Planned Parenthood Resists Trump’s Gag Rule, Pulls Out from Title X


By Angelyn Ramos, News Writer


On March 4, 2019, the Trump-Pence administration rolled out the first edition of their Gag Rule, a proposal that alters the current Title X laws. Trump’s proposal for a gag rule would defund Planned Parenthood. On Aug. 19, 2019, Planned Parenthood announced that they were withdrawing from the Title X program on their own volition.

Title X was originally developed to help provide federal funding to programs that provide comprehensive reproductive health services for all genders, including programs such as sexual education programs, STI testing, family planning services, emergency contraception and in some facilities, hormone therapies. Under the Obama administration, Title X was fiercely protected. Under the Trump administration, however, the law was rewritten to no longer include facilities which provide abortion services. According to Title X section 1008, “None of the funds appropriated under this title shall be used in programs where abortion is a method of family planning.”

Every year, Planned Parenthood puts out an annual report, where they discuss where they received funding from, what it went towards, how they gathered their funding and other data. In the 2017-18 report, Planned Parenthood disclosed that of all of their total revenue, 34% of it came from government health services, reimbursements and grants. While a seemingly menial amount of their revenue comes from federal funding, it is their second-largest stream of revenue, with its first source as private contributions and bequests at 38%. Even with these facts, the withdraw of federal funding seems to be imminent.

On the Planned Parenthood “Facts and Figures” page, they discuss the impact of the loss of federal funding. “This would have a devastating impact on our country’s most vulnerable communities, who already face barriers to getting health care. At least 60% of Planned Parenthood patients rely on public health programs like Medicaid and Title X for their preventive and primary care, and without Planned Parenthood, there aren’t enough health care providers to deliver the millions of medical services we do each year. Health centers that accept Medicaid and provide OB-GYN health care — like Planned Parenthood — are in particularly short supply.”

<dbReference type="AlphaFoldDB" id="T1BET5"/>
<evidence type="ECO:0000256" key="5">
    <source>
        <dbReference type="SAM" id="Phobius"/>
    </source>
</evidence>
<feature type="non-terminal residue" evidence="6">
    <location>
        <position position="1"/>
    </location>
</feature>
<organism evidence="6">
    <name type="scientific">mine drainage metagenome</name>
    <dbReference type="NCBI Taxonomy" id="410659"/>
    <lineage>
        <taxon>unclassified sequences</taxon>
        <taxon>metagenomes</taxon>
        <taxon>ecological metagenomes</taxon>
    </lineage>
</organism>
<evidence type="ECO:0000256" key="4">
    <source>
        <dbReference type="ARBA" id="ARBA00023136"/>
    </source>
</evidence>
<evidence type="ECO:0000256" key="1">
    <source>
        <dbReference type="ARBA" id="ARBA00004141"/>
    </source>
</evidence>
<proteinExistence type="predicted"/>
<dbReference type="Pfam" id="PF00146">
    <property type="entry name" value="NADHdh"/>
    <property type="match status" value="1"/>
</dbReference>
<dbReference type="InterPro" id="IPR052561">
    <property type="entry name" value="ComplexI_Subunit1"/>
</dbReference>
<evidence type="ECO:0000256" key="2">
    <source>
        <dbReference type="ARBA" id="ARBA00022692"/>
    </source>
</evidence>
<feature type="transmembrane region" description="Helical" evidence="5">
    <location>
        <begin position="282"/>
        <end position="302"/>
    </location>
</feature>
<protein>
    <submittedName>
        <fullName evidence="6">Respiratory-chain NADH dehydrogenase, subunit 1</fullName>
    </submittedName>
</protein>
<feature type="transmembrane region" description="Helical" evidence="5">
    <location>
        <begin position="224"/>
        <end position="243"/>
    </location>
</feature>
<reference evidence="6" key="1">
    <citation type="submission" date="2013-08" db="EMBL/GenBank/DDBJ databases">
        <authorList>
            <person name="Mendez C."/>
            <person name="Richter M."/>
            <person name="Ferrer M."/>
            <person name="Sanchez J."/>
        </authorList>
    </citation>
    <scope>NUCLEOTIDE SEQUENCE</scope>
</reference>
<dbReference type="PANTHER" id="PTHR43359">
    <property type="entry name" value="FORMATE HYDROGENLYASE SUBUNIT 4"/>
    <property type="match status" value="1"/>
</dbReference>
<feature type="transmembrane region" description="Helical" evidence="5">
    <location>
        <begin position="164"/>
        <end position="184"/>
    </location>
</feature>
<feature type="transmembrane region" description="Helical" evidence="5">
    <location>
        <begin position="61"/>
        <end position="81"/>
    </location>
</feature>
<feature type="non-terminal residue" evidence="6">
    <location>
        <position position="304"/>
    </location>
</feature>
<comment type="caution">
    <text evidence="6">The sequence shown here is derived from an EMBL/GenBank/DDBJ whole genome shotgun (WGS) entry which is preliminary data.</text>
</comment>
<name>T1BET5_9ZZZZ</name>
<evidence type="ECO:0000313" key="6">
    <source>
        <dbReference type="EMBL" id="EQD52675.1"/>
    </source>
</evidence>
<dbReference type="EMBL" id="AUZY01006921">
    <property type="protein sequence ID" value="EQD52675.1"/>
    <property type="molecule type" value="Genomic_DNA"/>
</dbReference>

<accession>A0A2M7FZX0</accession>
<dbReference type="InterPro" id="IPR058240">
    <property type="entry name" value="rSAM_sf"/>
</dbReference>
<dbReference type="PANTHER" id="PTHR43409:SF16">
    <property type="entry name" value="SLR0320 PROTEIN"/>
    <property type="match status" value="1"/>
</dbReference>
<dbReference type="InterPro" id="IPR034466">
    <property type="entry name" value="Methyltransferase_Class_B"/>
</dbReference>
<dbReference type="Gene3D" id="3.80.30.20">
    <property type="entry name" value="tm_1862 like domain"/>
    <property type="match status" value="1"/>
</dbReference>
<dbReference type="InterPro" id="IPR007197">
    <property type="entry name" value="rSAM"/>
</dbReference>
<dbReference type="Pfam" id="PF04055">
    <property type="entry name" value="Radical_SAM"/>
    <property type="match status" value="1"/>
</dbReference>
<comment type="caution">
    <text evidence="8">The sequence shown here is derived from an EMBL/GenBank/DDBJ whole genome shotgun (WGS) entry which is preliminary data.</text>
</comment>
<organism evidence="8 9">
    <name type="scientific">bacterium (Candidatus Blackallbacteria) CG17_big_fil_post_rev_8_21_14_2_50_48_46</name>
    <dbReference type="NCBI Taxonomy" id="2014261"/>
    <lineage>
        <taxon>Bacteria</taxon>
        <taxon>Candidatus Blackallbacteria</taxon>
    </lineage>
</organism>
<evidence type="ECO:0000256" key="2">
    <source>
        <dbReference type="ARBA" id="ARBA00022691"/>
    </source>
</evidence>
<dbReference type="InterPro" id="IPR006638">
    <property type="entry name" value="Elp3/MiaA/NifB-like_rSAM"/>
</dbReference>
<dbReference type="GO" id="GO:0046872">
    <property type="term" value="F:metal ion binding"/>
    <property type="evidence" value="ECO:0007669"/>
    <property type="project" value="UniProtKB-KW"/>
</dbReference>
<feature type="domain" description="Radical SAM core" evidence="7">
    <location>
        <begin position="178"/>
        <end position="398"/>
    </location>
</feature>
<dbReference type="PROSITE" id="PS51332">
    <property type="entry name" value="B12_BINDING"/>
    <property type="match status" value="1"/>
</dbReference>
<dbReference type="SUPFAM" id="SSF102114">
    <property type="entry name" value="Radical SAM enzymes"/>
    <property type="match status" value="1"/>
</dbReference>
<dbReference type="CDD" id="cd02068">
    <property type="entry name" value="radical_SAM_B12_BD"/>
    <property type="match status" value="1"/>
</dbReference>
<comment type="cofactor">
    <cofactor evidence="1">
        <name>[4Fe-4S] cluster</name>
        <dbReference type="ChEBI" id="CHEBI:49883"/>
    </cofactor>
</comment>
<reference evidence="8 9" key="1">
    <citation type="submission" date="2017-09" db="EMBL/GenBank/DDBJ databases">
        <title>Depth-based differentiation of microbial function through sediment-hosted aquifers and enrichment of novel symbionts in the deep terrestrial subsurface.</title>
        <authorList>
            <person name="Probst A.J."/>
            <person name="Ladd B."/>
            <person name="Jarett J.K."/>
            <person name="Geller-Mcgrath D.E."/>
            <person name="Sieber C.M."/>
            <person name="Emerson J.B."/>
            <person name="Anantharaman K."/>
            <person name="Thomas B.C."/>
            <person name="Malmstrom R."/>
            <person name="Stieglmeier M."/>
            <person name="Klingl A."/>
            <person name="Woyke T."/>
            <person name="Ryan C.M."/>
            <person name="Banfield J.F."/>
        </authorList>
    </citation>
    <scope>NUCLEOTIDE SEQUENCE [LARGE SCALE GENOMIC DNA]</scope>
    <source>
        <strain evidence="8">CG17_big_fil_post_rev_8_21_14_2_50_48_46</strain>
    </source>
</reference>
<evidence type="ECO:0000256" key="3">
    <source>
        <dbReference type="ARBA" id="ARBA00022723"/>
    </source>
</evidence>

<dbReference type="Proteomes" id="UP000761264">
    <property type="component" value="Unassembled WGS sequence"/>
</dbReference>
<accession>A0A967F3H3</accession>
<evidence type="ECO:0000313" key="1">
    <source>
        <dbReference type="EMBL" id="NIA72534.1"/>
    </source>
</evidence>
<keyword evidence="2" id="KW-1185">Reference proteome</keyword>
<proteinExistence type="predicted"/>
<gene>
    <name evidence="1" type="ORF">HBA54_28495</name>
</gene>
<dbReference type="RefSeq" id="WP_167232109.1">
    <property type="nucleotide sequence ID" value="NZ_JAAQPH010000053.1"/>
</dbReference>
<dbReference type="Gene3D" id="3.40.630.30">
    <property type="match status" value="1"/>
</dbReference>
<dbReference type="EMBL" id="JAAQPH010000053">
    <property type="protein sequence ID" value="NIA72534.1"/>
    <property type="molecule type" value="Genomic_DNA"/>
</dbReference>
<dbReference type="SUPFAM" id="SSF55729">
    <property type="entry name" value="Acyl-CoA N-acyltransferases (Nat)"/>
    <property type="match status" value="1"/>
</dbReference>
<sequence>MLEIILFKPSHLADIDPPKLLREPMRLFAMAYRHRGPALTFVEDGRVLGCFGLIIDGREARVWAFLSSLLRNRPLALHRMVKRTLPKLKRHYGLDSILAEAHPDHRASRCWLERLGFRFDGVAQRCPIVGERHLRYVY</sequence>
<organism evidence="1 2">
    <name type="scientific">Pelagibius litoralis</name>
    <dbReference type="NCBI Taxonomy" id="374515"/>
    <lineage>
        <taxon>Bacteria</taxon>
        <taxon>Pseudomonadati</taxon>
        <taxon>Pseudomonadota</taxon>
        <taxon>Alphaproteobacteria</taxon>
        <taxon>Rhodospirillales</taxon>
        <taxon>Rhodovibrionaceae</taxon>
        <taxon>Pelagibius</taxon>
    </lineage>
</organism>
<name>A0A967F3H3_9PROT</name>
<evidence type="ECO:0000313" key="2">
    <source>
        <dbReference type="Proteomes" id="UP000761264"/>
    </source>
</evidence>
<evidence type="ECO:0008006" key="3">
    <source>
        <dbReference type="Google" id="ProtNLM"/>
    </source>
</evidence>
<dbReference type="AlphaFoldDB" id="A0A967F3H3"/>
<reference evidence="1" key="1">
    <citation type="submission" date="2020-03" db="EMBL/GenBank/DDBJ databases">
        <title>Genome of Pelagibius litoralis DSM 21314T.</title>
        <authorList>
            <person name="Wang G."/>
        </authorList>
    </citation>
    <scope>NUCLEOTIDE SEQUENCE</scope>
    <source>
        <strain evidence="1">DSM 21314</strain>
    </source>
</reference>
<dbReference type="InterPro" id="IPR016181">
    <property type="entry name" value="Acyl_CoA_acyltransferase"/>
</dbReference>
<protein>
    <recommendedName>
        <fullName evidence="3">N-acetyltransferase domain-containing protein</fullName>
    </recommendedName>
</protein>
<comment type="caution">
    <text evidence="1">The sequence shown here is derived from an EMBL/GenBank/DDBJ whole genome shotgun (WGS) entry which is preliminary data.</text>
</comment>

According to the annual report published by Planned Parenthood, of all the services delivered, only 3.4% of those services were abortion and abortion-related cases.

In an interview, Westminster student and president of the Westminster chapter of Students United for Reproductive Freedom, Rilee Pickle, shared her thoughts regarding Planned Parenthood’s decision to withdraw from the Title X program.

“I honestly believe that PP had no choice. They were under scrutiny from the Trump administration, and when Donald Trump initiated a war on reproductive rights, PP took a stand and said no to the gag rule of Title X,” Pickle said. “I wish that we could receive funding still, but one of the main values of PP is that everyone deserves a right to an abortion, regardless of situation, status, gender, sexual orientation, race, ethnicity, etc. The gag rule put that in jeopardy and I think they did the right thing in pulling out because of that.”

Being asked if the lack of funding will affect the way patients receive care, Pickle responded, “I don’t think this [will] affect quality, as PP wouldn’t put quality in the line of fire to get more patients through the door. I do think that they will have a hard time treating all the patients, although there is an influx of donations and volunteers now that the war on reproductive rights has taken a turning point.” 

Planned Parenthood employee C. Russo had similar thoughts regarding the quality of care of their patients from now on. Russo said that “the lack of funding from Title X is going to certainly make things more difficult, for sure. However, this is not the first time that we haven’t had federal support. We were founded in 1916. We’ve seen a lot of presidencies and a lot of different policy changes. We’ve survived not because of the government [being] there for us, but because of the average civilian. We still exist today because like people like you and me donate their time and money. We’re here because people care about other individuals’ fundamental human rights.” 

Pickle left her interview with some powerful and meaningful words regarding what people can do to help protect their rights. “If you want to get involved, start your college’s local SURF [Students United for Reproductive Freedom] chapter, and start going to their events. Help put on events in your classes and clubs that can benefit sex education across your campus. You can also join the PP Action Fund and start receiving texts about what you can do locally to get involved. Volunteering is a really great way to get involved as well, although volunteering for Planned Parenthood involves an application, references, an on phone interview and an eight-hour orientation. If you have the time, it’s 100% worth it!”

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